Haying

Asked May 10, 2013, 5:53 PM EDT

Are sickle mowers like Rouse making a come back to reduce the chances of blister beedles and weevils being compressed into the alfalfa through conditioner rolls? I always used haybine or diskbine type of equipment in Western South Dakota without a problem but blister beedles are starting to show up in the area. What is the best way to cut alfalfa now days to reduces the chances the beedles don't get into your hay? Alot of our hay goes for horse use and the beedles are so toxic to horses.

Pennington County South Dakota field crops farm machinery agricultural engineering hay production horse hay

2 Responses

I have not seen an increased use of sicklebar mowers with alfalfa production; some of our farmers are now using disc-bines for its speed, but many still use the old style mower/conditioners. I have not heard of any increased problems with blister beetles. I have only seen one in over 30 years as county agent; that one was 20 years ago in some very mature, poorly managed alfalfa. The best way to avoid blister beetles is to properly manage alfalfa and mow on time. Blister beetles are predators, so maintaining good insect management will help. Regularly scouting the alfalfa field with a sweep net for insects will pickup not only alfalfa pests, but also any blister beetles.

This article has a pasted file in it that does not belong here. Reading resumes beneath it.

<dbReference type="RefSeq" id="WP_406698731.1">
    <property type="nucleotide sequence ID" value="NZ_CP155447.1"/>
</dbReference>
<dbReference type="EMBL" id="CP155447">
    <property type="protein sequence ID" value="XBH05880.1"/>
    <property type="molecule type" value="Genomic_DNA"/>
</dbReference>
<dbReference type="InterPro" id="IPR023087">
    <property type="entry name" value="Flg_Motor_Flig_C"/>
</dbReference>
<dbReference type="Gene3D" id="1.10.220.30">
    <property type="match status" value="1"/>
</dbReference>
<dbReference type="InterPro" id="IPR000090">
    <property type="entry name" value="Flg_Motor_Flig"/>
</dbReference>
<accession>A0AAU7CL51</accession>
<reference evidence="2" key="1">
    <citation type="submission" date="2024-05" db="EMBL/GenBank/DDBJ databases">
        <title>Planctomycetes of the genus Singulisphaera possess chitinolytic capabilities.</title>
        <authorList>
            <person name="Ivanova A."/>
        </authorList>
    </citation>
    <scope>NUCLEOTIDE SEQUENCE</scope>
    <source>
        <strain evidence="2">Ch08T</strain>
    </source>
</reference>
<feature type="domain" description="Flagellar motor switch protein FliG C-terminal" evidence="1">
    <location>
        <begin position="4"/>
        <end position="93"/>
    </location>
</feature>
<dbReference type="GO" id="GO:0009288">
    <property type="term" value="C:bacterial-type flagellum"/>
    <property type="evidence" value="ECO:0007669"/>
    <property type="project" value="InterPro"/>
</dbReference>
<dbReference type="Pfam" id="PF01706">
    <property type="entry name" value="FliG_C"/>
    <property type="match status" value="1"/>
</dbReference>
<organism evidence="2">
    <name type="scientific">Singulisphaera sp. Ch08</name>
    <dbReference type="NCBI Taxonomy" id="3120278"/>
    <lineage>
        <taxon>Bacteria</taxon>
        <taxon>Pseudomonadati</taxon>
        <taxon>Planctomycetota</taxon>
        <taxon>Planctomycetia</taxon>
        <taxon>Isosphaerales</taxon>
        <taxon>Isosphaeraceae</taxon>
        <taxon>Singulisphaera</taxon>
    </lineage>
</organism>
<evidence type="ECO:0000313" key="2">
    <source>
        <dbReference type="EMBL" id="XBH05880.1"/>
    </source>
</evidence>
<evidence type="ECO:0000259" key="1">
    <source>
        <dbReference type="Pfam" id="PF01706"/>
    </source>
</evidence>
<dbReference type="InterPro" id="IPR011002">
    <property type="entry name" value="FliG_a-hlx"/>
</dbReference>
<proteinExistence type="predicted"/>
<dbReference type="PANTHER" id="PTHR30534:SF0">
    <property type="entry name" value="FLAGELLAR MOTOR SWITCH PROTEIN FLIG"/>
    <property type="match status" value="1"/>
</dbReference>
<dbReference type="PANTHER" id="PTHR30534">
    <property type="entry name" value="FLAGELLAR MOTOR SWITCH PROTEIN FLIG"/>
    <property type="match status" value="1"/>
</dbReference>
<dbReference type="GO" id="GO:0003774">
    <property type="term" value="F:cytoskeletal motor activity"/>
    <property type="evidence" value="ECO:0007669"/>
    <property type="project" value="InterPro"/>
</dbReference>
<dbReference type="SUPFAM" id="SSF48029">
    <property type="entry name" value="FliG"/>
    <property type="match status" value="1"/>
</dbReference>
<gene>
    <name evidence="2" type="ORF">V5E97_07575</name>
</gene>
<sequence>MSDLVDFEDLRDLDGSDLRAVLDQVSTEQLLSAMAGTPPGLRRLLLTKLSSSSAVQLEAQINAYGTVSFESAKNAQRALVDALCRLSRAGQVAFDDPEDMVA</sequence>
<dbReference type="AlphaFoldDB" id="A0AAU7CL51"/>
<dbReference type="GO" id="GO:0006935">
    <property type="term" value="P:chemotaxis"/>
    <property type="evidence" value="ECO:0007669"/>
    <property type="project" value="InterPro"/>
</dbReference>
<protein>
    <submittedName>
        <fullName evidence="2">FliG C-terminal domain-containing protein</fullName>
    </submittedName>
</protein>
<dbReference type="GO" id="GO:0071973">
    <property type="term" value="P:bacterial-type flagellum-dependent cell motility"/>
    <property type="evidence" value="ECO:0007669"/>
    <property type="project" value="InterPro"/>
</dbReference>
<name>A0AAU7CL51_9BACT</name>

In Missouri we do see some improvement in managing blister beetle by changing the harvesting equipment. Sickle bar mowers and swathers that don't crimp/condition the hay seem to let the beetles drop out of the hay after it is mowed. The first reason that we don't see a big switch to that equipment in our climate is that we seldom have the drying time to allow the hay to cure and be baled before the next rain. A second reason is that the leaves on alfalfa dry faster than the stems without conditioning and leaf loss can be a big issue and require good management to avoid. Remember that the leaves are the good part.

In your climate the hay may be able to cure properly and baling managed to control leaf loss without the dangers of getting rain on the hay.

Here is our management guide for controlling blister beetles in hay.
http://extension.missouri.edu/p/g4569

here is an old report on the use and management of swathers for what I suspect is a similar climate in California.
http://ucce.ucdavis.edu/files/repositoryfiles/ca1505p2-64859.pdf